HR and L&D is about creating successful businesses through people - making sure you've got the right people, with the right skills in the right roles. The HR and L&D profession spans every industry and covers a huge spectrum of jobs, specialisms and careers. To help you decide which path is right for you, let's take a closer look at some of the essential information.

Are you suited to a career in HR?

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 Are you suited to a career in HR?

HR is about helping an organisation to create value through its people – literally providing human resources. The work of an HR professional will vary depending on the type and size of their organisation, but could include recruiting people, training and developing employees, and helping to decide how staff should be paid and rewarded. There are even roles which focus on employment law and protecting the rights of employees at work. HR professionals will also often deal with legal issues, help to shape the culture of their organisations, and focus on what keeps their colleagues productive and engaged.

HR gives you the opportunity to work in every sector, from media to engineering and from banks to charities as most businesses need an HR professional to help support their people management. And HR professionals work globally so the world is your oyster!

So if you’re interested in business and enjoy understanding how people work and what motivates them to perform well, a career in HR and people development could be the one for you.

L&D stands for learning and development and is specifically focused on helping people learn new skills so they’re motivated and productive at work. L&D professionals are concerned with getting the best out of their workforce and developing their skills and capabilities to drive business performance.

The work of an L&D professional can also be very varied and may include delivering activities as diverse as firearms training for police officers or mentoring programmes for fund managers, they may be involved in coaching line managers to help support their teams, or creating and evaluating training programmes for their organisation. L&D professionals will focus on supporting, developing and accelerating learning in order to build agile and responsive organisations with the capability they need to execute their chosen strategy.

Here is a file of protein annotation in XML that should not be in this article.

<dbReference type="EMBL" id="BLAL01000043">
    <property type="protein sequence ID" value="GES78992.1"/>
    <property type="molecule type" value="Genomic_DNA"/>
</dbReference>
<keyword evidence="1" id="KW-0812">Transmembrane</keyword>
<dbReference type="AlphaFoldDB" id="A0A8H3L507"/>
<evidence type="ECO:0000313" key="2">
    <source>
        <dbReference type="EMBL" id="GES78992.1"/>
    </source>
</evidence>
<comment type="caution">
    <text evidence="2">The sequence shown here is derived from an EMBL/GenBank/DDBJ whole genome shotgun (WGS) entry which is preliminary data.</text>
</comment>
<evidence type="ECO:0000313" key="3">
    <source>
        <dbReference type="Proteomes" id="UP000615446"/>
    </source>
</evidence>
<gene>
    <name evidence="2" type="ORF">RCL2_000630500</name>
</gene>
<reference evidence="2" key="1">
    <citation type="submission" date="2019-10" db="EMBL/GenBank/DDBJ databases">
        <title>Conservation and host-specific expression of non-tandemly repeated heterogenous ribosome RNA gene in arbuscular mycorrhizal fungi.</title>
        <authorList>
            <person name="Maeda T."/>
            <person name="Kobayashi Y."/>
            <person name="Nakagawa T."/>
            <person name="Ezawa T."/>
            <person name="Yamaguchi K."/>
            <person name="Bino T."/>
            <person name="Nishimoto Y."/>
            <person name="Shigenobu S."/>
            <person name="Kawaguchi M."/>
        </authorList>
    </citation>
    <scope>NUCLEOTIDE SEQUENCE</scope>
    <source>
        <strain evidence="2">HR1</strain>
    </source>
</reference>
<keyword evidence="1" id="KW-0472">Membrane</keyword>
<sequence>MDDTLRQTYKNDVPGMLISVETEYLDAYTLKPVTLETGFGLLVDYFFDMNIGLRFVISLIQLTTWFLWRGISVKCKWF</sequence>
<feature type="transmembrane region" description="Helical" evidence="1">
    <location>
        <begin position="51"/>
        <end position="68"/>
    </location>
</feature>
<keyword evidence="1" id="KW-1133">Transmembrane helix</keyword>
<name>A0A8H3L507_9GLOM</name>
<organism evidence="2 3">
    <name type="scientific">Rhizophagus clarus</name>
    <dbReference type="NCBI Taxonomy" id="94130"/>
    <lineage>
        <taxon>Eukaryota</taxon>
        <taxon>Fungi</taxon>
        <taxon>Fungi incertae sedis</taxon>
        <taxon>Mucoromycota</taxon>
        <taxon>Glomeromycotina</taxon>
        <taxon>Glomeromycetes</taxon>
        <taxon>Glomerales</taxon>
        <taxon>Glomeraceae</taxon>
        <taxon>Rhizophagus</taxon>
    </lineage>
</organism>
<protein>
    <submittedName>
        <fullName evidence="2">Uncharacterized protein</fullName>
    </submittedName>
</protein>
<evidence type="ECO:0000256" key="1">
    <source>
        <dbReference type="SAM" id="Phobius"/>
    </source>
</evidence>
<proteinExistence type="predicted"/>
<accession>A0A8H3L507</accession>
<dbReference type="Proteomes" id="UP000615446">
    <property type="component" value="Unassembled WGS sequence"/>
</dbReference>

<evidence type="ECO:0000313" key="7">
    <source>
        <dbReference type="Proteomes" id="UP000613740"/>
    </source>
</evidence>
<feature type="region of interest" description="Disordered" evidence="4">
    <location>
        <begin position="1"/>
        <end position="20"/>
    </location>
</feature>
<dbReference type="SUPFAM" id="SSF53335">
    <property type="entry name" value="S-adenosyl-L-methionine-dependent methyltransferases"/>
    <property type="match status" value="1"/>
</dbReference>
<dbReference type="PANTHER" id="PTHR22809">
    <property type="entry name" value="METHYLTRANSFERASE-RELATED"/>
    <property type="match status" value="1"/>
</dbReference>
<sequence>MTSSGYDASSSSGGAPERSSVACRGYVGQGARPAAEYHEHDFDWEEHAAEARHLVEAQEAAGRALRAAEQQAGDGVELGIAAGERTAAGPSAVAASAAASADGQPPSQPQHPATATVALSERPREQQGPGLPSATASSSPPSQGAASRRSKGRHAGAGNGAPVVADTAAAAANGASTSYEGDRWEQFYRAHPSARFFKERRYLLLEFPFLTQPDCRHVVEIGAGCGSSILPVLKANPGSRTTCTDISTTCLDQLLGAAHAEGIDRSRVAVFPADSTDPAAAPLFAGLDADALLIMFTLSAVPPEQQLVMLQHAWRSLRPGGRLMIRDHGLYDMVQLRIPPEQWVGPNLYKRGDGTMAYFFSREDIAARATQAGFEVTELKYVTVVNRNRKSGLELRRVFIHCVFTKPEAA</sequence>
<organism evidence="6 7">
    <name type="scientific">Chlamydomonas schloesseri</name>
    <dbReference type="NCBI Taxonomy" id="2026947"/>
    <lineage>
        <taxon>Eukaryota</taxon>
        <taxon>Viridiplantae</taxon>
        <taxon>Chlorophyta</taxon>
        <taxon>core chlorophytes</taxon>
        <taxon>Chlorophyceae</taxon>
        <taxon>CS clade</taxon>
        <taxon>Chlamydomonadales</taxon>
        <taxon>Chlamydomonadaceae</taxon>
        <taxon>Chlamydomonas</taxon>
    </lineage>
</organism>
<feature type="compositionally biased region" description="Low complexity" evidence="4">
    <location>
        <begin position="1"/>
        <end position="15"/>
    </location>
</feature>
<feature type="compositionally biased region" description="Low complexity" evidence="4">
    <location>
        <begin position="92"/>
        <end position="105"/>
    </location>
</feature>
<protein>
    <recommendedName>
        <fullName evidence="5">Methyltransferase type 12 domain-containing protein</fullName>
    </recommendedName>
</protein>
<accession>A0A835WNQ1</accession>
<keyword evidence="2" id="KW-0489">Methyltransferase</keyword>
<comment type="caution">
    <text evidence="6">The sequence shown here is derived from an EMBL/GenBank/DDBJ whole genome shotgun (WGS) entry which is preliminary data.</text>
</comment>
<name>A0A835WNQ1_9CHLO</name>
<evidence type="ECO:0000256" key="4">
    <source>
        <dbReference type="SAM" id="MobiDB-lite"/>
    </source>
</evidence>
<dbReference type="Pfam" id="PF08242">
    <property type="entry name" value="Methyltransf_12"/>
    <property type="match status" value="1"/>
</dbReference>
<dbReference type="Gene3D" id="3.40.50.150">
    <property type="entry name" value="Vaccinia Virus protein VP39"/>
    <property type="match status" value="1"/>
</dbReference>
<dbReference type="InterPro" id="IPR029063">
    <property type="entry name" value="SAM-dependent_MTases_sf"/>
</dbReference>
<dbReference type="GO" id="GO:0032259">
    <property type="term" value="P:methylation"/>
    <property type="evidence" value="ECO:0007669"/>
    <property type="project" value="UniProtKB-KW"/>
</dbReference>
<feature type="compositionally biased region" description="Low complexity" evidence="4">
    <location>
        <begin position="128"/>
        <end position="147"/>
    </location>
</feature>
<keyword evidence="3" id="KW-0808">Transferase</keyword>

With such a broad range of activities, what sort of role could you go into? In some organisations you can cover the full range of HR work, gaining a broad range of skills and experiences - this is called a generalist role. In other organisations you may be able to specialise in a particular area. If so, there are many options available to you including:

  • Recruitment and talent planning
  • Learning, training and development
  • Employment law
  • Employee relations
  • Performance and reward
  • Employee engagement
  • Organisation development

For more information on the specialisms within HR and L&D visit our Key Specialisms page.

Starting salaries for HR and L&D professionals are similar to those in other trainee jobs, although if you have a relevant qualification and work experience you’ll be able to negotiate higher salaries. If you’re just starting out from school or college you’ll probably earn around £15,000–£19,000 a year. But as you gain qualifications and experience your salary can go up significantly. HR Officers could earn upwards of £24,000, HR managers can earn between £30,000 and £50,000 and HR and L&D directors over £80,000!

It’s worth remembering that salaries in local government, charities and smaller businesses can pay less than large businesses and sectors such as banks and financial services. As an HR and L&D professional you’ll also have access to other benefits such as bonuses, pensions and holidays, all of which vary from job to job.

Outside of qualifications and work experience, it’s worthwhile considering the personal qualities you’ll need to be successful in HR. People who thrive in the profession tend to be:

  • strong communicators
  • trustworthy and discreet
  • business savvy and interested in how organisations work
  • good at working as part of a team
  • flexible, adaptable and patient.

HR and L&D professionals also need to be balanced and objective (as they often be represent both fellow employees and their employer) as well as earning the trust and respect of their colleagues. A curious and questioning mind is also a great strength!

For more information about the skills required for a career in HR and L&D visit our skills page

Luke Smith

I really love working in HR, especially for the company that I work for. The best things about my job are working in a fast-paced environment, the team that I work with are really supportive, there’s always lots going on, every day is different.

​Luke Smith

HR Assistant

David Blaylock

I think the best thing about learning and development is actually delivering training. I think when you deliver training you get a buzz. What you do applies in all industries you might work. I’ve worked in branded restaurants, I’ve worked in charities, I’ve worked in recruitment, and people think and react in the same way no matter what industry or sector they’re in.

David Blaylock

L&D Manager

Cerian Morgan

So the great thing about HR is the variety that it offers. You can go into a specialism if you want like L&D or recruitment or you can remain a generalist. It’s also a fantastic skill to have because it means you can move from industry to industry and work in all sorts of different areas.

Cerian Morgan

HR Generalist

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